Can anyone explain the current United States foreign policy in the Middle East?
Can anyone give us 25 cogent words on what we are trying to accomplish in the region?
Is our policy one of counterterrorism or counterinsurgency?
Are we nation building or simply deposing regimes as a matter of course?
For decades the United States supports the Mubarak regime in Egypt knowing full well that he tortures dissidents and violates the civil rights of his people. We send him $1.3 billion in annual aid while his people starve. The masses rise up to protest Mubarak’s abusive policies. Suddenly we turn our back on him. ‘It’s time for Mubarak to step down” the President Obama says.
Mubarak is arrested. The president says ‘The people have spoken.” National elections are held. The people vote Mohammed Morsi, a member of the anti-American Muslim Brotherhood, as their president. The $1.3 billion in US aid continues.
Pro-Mubarak members of parliament refuse to allow the newly elected Muslim Brotherhood members to be seated. Morsi responds by granting himself sweeping powers and imposing his interpretation of Sharia Law. The United States does nothing. The aid keeps flowing. After a few short months the masses rise up in protest. Morsi is ousted in a military coup. Violence erupts in the streets as the Egyptian military seizes control of the government. It is only after the military kills hundreds of protesters that the United States “secretly” shuts off the money faucet. US “allies” Israel and Saudi Arabia vow to replace the replace the American funds. The US remains silent.
We see the United States following a different path in Libya.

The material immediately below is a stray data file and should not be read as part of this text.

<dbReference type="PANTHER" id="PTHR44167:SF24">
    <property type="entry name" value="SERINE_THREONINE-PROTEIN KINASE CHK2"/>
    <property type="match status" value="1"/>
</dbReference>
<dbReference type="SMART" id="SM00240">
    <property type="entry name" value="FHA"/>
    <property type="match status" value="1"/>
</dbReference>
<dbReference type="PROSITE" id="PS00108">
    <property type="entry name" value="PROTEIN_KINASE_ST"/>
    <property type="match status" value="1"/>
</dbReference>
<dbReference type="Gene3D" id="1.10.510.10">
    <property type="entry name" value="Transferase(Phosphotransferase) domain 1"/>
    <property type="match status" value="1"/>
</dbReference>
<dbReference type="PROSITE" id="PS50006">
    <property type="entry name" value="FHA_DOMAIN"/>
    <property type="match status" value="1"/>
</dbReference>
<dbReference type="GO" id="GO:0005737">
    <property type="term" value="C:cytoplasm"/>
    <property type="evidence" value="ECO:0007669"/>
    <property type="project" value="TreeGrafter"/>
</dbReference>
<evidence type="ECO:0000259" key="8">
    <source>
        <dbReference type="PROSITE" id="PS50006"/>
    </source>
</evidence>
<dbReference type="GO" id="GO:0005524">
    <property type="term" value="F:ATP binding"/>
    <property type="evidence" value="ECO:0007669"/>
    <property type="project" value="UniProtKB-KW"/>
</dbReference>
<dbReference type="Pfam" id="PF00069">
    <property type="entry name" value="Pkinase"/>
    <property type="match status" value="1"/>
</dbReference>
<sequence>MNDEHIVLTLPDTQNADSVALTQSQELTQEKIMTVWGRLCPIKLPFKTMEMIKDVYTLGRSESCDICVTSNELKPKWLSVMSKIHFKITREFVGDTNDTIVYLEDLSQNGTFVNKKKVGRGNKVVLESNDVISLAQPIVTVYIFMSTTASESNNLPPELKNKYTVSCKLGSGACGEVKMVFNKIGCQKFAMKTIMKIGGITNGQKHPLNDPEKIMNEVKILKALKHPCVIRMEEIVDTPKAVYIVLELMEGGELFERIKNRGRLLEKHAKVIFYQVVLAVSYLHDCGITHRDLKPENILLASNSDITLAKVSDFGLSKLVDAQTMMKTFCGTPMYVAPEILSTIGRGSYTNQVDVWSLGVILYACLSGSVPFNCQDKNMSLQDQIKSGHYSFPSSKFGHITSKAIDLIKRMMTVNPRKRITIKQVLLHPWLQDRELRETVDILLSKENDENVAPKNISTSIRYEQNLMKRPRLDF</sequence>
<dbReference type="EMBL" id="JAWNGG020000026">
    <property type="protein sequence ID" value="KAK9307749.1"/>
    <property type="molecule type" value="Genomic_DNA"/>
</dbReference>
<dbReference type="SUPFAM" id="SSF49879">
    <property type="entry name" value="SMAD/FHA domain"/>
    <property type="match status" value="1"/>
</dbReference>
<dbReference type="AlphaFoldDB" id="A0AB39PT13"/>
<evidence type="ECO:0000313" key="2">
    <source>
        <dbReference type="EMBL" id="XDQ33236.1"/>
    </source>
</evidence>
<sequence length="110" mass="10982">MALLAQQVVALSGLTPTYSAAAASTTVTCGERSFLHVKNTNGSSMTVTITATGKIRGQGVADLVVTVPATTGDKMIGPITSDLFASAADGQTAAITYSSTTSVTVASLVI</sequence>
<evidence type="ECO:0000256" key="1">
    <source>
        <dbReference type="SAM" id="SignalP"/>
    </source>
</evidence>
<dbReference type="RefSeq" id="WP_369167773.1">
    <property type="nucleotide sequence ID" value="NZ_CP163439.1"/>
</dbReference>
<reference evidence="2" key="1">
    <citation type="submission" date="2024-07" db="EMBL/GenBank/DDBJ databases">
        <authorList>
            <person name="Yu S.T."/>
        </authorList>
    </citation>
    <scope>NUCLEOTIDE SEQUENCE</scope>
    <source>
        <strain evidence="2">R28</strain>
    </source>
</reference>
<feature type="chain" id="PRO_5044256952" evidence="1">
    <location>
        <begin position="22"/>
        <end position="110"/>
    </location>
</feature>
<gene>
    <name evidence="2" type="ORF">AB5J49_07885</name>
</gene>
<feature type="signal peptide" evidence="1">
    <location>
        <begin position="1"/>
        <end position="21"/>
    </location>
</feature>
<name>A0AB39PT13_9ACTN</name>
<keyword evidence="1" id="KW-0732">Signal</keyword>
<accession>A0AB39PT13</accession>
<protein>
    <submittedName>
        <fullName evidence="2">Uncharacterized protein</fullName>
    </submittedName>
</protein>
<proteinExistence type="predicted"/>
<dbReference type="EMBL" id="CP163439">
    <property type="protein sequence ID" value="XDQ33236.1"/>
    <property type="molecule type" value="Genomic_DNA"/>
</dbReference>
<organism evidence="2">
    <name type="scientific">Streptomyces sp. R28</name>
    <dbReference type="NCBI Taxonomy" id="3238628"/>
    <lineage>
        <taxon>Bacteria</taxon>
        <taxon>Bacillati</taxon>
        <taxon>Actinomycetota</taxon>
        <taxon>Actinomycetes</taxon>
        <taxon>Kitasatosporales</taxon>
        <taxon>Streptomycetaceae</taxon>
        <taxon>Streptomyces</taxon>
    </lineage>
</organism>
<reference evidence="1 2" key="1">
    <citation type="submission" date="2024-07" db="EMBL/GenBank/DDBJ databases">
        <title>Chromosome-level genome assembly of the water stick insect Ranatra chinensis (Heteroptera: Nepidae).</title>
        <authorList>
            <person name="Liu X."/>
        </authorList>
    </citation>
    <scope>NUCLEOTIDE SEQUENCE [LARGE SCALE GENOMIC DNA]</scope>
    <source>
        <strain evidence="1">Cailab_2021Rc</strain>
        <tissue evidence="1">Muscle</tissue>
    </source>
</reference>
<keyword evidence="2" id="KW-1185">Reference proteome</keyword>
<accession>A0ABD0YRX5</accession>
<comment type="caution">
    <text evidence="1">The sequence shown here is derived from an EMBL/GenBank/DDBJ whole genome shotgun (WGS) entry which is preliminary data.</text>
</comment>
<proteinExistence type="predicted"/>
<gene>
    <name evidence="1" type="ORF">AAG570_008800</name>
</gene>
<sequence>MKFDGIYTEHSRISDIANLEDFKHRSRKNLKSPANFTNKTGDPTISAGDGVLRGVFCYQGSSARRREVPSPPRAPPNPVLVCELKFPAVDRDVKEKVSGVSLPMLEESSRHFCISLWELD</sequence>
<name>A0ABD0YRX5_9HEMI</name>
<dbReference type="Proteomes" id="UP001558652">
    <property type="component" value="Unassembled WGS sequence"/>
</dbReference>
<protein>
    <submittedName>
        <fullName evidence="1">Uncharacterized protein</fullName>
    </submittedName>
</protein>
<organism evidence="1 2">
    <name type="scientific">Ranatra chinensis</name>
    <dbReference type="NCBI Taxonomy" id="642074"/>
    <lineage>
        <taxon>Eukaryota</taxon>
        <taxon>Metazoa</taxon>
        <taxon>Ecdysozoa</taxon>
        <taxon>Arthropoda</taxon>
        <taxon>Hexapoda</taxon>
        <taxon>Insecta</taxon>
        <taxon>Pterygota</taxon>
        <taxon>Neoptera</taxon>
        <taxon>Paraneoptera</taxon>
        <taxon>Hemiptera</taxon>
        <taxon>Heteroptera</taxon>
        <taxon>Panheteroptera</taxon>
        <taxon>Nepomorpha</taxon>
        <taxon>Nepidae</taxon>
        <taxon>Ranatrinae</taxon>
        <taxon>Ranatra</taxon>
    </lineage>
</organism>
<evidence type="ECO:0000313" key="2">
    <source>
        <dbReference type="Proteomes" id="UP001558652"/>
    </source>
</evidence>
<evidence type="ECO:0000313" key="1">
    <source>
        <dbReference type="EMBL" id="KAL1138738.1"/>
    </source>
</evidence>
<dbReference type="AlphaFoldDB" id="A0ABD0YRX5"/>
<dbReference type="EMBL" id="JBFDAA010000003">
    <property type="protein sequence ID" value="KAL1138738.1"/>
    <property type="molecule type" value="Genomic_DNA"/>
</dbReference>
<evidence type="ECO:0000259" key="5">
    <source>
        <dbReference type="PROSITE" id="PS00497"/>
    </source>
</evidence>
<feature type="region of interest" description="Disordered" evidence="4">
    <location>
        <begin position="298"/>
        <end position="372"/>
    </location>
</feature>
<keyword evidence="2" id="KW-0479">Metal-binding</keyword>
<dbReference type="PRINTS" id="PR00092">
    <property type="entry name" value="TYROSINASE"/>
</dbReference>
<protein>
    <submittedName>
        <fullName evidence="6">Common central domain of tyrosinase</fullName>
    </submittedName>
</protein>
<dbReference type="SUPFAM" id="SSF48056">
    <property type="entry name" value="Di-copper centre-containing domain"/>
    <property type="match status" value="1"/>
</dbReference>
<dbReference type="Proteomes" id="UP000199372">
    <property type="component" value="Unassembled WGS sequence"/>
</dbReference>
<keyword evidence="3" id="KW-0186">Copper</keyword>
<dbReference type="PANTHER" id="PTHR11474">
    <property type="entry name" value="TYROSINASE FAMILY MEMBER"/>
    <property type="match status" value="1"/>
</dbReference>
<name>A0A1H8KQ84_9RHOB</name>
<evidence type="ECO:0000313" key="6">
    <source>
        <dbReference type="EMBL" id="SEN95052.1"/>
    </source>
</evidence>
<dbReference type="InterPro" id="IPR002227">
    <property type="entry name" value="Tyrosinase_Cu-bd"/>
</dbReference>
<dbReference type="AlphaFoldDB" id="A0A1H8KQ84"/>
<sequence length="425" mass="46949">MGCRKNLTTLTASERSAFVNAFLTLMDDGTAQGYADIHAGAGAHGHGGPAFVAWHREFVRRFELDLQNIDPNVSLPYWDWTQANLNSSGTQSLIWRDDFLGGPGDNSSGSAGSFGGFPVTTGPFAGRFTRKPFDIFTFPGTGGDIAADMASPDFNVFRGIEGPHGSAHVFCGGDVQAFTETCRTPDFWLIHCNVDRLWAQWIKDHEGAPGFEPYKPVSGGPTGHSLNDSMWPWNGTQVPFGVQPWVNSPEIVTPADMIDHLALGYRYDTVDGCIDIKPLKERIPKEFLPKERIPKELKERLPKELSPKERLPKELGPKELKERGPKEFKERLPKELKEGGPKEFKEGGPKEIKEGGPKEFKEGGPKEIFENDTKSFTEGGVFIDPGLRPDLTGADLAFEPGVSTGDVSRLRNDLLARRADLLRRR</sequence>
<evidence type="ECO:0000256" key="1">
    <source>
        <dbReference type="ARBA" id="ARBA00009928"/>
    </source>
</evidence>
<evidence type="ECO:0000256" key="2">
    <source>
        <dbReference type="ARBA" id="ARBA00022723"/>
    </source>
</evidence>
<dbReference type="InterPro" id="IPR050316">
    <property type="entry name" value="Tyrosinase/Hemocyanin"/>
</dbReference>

Muammar Gaddafi is a ruthless dictator. He tortures dissidents and violates the civil rights of his people. He murders thousands of his people. The Libyan people rise up in protest. The president says: ‘Gaddafi must go.” The United States goes to the UN and builds a coalition for the purpose of outing the Libyan dictator. The US and its coalition partners arm the protestors and conduct airstrikes against the regime. Gaddafi is found by the rebels and shot.
Then of course there is Syria.
Bashar al-Assad is a ruthless dictator. He tortures dissidents and violates the civil rights of his people. He murders thousands of Syrians. The Syrian people rise up in protest. The president says: “Assad must go.” But the US does nothing to facilitate Assad’s removal. The administration refuses to arm the rebels. Assad’s forces kill over 100,000 Syrians. The US remains a silent spectator.
The Middle East continues to unravel while the world’s lone Super Power and provider of military security to most of the region stands on the sidelines.
So what exactly is our foreign policy in the Middle East? We don’t have the answers…but we do know this. When the president of the United States declares: “(fill in the blank) must go” there are definitive repercussions.
Those words come with consequences. The president might want to avoid sticking his toe in the water unless he is ready to jump into the deep end.
And before jumping into the deep end the president might want to ask this question: Is the United States of America so committed to democracy that it is willing to support a democratically elected Islamist government?
Our actions in Egypt, Libya and Syria would indicate that question has yet to be answered.